Malaysian police have rescued 21 Ugandan women in prostitution raids, breaking up what they called the country's first large scale ring involving African victims.
Lured to Malaysia with the promise of jobs as maids, the women, aged 19-42 were forced into prostitution to pay off their $7000 travel fees, having previously been trafficked through China.
Police arrested two Ugandan women believed to be pimps as well as a Ugandan man believed to be a customer. They freed the women on Friday from four flats in an apartment building on the outskirts of the capital Kuala Lumpur.
Malaysia has been under increasing pressure to improve its anti-trafficking measures, having been identified as both a transit and destination country for human traffickers and having been placed on the US government's human trafficking watch list for the past few years. It is thought that this latest raid was carried out to show that police are serious about tackling the problem.
Report: Malaysia frees Ugandan women in trafficking operation [BBC News, 18 October 2011] Report: Malaysian police free 21 Ugandan 'sex slaves' [AFP, 18 October 2011]
Meanwhile, the country is also in the second week of a government imposed amnesty to grant legalisation to thousands of illegal workers. Home Minister Datuk Seri Hishammuddin Tun Hussein said if they failed to to so, they would have to face the full brunt of the law.
The amnesty, which will last until January next year, was granted after employers complained that bringing in legal foreign workers was difficult. The five industial sectors granted the amnesty are manufacturing, plantations, agriculture, construction and the service sector.
Since Oct 10 till yesterday, the Home Minister said that 1,574 employers had come forward to submit applications to legalise 17,959 illegal foreign workers, adding that of the number, 17,227 workers were accepted for legalisation while the remaining 732 were rejected.
Report: Employers Told Not To Wait Till Last Minute To Register Illegals [Bernama, 18 October 2011]
Report: 17,227 illegals have so far been legalised, says Hisham [The Star, 19 October 2011]
In another turn of events involving foreign detainees, rights groups have issued an outcry after Malaysia announced that it was considering a detainee swap between Myanmar and the country, to reduce the number of Myanmar detainees currently in detention centres. A spokesperson from the NGO Suaram denounced the move, saying, “Myanmar’s on-going civil wars have forced its people to seek international protection outside the country...As such a majority of Myanmar detainees could be refugees.”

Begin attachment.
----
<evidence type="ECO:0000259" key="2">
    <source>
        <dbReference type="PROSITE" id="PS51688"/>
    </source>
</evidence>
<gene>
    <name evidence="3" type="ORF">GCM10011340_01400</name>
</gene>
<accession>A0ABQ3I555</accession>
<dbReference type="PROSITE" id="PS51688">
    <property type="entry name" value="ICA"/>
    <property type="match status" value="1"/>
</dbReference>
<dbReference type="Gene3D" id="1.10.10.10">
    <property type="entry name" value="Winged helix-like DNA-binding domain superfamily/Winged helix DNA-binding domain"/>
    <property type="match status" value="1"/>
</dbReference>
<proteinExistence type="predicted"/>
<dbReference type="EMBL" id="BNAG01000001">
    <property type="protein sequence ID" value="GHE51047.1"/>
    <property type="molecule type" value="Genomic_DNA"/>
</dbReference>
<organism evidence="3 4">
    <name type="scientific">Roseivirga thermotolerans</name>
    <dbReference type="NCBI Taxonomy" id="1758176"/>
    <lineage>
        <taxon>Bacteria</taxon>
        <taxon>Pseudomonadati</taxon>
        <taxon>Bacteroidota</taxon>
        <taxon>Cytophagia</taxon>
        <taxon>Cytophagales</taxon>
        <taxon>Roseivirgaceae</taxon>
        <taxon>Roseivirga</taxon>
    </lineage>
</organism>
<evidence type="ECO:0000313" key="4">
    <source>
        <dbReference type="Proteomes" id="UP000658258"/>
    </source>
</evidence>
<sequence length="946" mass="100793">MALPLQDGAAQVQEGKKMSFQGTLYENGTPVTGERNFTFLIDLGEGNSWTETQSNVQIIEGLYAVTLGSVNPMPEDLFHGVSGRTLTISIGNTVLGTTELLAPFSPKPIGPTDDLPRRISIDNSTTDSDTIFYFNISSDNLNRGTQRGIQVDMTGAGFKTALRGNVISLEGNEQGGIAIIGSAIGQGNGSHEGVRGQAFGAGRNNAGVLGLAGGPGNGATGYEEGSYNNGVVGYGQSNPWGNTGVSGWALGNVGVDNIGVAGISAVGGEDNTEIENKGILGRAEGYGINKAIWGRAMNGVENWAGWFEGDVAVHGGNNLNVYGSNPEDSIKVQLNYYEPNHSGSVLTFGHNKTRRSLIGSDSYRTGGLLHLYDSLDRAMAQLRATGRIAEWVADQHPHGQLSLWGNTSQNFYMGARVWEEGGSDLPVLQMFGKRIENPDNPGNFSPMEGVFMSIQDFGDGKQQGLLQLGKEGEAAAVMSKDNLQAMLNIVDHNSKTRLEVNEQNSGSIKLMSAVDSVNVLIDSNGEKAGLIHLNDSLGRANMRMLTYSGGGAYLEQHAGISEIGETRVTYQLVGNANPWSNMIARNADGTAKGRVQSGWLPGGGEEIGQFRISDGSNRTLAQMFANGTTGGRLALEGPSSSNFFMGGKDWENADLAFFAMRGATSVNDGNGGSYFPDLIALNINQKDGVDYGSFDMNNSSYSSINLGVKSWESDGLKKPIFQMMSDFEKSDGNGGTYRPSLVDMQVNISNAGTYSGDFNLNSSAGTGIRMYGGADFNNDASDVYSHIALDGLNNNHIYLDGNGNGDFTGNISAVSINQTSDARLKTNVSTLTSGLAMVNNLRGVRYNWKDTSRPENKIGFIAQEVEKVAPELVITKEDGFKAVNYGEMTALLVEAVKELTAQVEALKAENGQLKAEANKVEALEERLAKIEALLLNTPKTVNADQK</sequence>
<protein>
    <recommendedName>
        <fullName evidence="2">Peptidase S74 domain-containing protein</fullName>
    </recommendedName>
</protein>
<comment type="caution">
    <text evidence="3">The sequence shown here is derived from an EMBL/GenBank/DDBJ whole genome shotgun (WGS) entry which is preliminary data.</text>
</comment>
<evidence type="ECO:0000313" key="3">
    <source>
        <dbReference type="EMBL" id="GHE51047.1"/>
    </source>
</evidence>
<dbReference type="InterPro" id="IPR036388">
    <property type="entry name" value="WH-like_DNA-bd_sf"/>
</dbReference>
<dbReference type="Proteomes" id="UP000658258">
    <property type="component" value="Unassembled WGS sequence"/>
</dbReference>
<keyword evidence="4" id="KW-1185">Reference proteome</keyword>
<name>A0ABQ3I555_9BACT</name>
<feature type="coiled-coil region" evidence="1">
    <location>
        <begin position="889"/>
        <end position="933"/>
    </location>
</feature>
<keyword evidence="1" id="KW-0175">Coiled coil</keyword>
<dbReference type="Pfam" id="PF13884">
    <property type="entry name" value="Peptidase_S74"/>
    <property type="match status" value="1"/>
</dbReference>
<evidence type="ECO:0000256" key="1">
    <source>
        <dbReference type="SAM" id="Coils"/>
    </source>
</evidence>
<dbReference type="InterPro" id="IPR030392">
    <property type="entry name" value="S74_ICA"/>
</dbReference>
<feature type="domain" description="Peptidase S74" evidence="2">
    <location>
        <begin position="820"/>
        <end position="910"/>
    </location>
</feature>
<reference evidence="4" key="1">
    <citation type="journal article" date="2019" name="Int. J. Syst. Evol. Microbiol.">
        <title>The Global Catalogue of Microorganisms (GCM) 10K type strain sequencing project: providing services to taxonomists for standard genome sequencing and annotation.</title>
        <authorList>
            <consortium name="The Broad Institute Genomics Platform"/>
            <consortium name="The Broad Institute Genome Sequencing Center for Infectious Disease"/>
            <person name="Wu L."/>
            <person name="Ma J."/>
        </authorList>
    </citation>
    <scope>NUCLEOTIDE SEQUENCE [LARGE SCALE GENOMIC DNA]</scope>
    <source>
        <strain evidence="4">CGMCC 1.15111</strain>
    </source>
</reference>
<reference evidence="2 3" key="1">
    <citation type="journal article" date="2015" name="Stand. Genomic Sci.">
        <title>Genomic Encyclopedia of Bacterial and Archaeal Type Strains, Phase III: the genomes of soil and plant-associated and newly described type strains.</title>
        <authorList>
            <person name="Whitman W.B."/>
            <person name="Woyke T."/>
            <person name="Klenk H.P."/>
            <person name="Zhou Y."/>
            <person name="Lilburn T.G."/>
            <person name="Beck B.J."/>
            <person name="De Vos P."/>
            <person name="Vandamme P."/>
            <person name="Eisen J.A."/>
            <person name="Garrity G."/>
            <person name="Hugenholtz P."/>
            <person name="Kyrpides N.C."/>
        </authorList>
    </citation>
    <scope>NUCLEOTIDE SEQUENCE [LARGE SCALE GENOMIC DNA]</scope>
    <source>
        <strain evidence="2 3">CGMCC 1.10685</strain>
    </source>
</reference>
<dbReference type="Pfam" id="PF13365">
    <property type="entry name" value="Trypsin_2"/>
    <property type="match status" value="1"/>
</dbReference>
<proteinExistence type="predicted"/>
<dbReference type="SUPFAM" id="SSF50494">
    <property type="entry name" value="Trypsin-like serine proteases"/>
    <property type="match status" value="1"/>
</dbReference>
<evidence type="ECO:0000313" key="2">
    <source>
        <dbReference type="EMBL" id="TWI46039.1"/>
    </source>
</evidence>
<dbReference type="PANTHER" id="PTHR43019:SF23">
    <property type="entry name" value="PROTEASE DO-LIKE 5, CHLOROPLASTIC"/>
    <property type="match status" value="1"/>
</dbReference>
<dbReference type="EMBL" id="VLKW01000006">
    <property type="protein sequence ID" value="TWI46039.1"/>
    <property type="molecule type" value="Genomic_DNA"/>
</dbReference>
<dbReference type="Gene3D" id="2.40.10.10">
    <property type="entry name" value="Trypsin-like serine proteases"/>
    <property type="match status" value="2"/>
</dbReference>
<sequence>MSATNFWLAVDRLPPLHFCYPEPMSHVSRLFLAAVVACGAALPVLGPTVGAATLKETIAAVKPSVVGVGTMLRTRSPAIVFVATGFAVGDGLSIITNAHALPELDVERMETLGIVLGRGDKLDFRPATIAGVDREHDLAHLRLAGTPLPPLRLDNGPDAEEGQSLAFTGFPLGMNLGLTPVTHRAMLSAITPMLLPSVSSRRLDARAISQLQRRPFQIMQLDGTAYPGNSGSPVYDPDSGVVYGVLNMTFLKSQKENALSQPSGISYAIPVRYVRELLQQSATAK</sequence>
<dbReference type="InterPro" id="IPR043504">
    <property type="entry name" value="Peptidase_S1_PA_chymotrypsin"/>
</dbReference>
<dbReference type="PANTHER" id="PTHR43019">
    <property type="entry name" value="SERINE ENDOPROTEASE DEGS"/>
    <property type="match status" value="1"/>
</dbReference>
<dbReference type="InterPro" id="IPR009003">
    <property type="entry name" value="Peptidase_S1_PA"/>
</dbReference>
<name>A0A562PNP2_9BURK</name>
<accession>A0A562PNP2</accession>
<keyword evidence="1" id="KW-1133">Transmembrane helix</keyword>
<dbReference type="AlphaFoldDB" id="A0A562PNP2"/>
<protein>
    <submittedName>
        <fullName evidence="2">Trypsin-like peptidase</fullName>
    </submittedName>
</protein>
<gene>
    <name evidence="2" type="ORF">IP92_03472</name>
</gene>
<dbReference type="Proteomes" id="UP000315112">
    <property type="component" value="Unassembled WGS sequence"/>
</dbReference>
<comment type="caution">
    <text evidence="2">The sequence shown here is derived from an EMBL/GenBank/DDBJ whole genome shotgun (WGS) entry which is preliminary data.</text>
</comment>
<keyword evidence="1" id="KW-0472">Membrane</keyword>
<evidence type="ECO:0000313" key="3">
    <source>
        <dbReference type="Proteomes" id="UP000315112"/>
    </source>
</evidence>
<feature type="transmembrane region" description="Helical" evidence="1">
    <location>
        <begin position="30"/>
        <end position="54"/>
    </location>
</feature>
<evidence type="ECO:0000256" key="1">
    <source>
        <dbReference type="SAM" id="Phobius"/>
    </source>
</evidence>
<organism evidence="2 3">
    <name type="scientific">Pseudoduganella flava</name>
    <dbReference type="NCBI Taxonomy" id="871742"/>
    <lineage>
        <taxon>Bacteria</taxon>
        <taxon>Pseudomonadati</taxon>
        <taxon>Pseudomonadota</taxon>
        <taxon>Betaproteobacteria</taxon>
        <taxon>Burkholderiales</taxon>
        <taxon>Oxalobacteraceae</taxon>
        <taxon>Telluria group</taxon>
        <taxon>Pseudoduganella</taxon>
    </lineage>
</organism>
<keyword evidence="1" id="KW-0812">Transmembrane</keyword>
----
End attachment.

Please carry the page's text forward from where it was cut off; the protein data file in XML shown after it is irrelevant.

Human Rights Watched also condemned the move, noting that despite the various indications of political progress in Myanmar, its government continues to abuse ethnic minorities and political dissidents.
Report: Myanmar and Malaysia to swap detainees [The Star, October 18 2011]
Report: Outcry over Myanmar-Msia detainee swap [Free Malaysia Today, October 18, 2011]
Finally, In Cambodia, the UN backed war crimes court has announced that it would start the long awaited trial of four Khmer Rouge leaders accused of genocide and crimes against humanity next month. The announcement will be welcomed by victims, who fear the accused, aged 79 to 85, will not live to see a verdict. To speed up the process, the case has been divided into several smaller cases. Next month's first trial will focus on the forced movement of population and related charges of crimes against humanity. However both the prosecution and the defence will be allowed to address all the charges in their opening statements.
The Court has been mired in controversy since it was established, the latest development being a judge's shock resignation on October 9 citing government interference at the court.
The UN has announced that a senior legal official will be travelling to Phnom Penh later this week to address concerns.
Report: KRouge trial to hear evidence next month [AFP, 18 October 2011]